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Nicotine Effects on the Body, Effects of Cigarettes

Abstract: Smoking has all the effects of other addictive drugs.

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Nicotine Effects on the Body, Effects of Cigarettes

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Written by: Wendy Moelker, Psychologist in charge, tutor, Emergis center for mental health care, Goes, the Netherlands.
First version: 22 Jul 2008.
Latest revision: 24 Jul 2008.

What does nicotine do to the body? What is the effect of cigarettes?


After a relatively short time, a smoker is often already significantly dependent on nicotine. Smokers who have an addiction problem usually smoke a cigarette in the morning - often within half an hour of waking up. They can stop smoking, if they try, but only for a few weeks at a time. Addiction is an emotionally charged word that is often associated with using drugs. But smoking also shares all the effects on the body of other addictive drugs. When a smoker feels the need to smoke and feels uncomfortable, the reason is that the level of nicotine in the body has been reduced below some value. After the first puff on a new cigarette, nicotine is back in the brain within 7 seconds. So the effect of a new dose of nicotine is quickly noticeable. This way the nicotine causes physical dependence. The body wants to get the new substance over and over again.

However, an addiction to nicotine can be cured. Most smokers can even do it without help. It's clear, though, that the will to stop and the effort to succeed are very important.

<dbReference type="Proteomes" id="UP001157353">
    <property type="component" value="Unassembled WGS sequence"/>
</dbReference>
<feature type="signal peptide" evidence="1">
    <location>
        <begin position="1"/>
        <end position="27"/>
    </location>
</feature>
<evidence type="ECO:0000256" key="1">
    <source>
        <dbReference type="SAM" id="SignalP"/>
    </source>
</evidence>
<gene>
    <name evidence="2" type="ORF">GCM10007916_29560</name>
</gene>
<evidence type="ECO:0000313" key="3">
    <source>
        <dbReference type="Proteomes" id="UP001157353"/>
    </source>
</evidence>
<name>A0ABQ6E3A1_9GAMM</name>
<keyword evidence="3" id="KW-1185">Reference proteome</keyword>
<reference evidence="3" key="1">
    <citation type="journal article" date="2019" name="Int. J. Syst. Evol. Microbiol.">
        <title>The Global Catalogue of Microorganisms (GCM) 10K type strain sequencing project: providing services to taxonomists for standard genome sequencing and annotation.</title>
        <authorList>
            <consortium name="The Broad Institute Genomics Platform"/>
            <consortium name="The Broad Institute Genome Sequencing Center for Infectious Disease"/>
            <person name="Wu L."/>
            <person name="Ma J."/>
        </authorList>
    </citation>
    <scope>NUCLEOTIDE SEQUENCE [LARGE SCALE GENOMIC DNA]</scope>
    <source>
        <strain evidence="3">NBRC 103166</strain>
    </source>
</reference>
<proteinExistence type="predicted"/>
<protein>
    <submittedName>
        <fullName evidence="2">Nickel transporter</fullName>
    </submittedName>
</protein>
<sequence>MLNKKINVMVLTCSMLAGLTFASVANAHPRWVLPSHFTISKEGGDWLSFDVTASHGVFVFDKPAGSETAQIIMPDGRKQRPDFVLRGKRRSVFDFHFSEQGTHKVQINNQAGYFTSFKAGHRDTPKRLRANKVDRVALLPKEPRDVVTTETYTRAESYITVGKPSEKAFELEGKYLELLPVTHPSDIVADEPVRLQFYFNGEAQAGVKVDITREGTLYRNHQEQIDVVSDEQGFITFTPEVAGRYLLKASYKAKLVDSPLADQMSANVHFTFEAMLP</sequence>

The smoker often deals with a double addiction. In addition to the direct effect of nicotine on the body, as described above, there are all kinds of moments, all day long, that more or less ask for a cigarette. It is very hard for many smokers to break that pattern; it is a form of mental dependence. Because smokers smoke after eating, when drinking coffee, while having a drink, during a phone call, in the car, at work, during a break, after having sex, in front of the television, after a game, when not? And even if there is not a direct reason to smoke, they do. Just because they are used to it. A smoker who stops smoking sits with empty hands on many occasions, and at first, that feels very uncomfortable.

Early smokers notice the nasty effects of the nicotine, and are initially discouraged from smoking another cigarette. Youngsters who just started smoking often resolve not to get addicted or to quit smoking before they become addicted. When you haven't yet started to smoke every day, this seems a good plan, and maybe also when you smoke less then 2 or 3 cigarettes a day, but you rarely stop at those few cigarettes. Influenced by the people around you (smoking friends who softly urge you to smoke along), smoking gradually becomes a normal thing. A night out, at a movie, a disco or a bar; smoking is still standard in many places. That way young people start to smoke more often. Gradually, the body gets more and more used to the nicotine, the need to smoke increases and you develop the habit and addiction that adult smokers know so well and that means that you can't function without your cigarette anymore.

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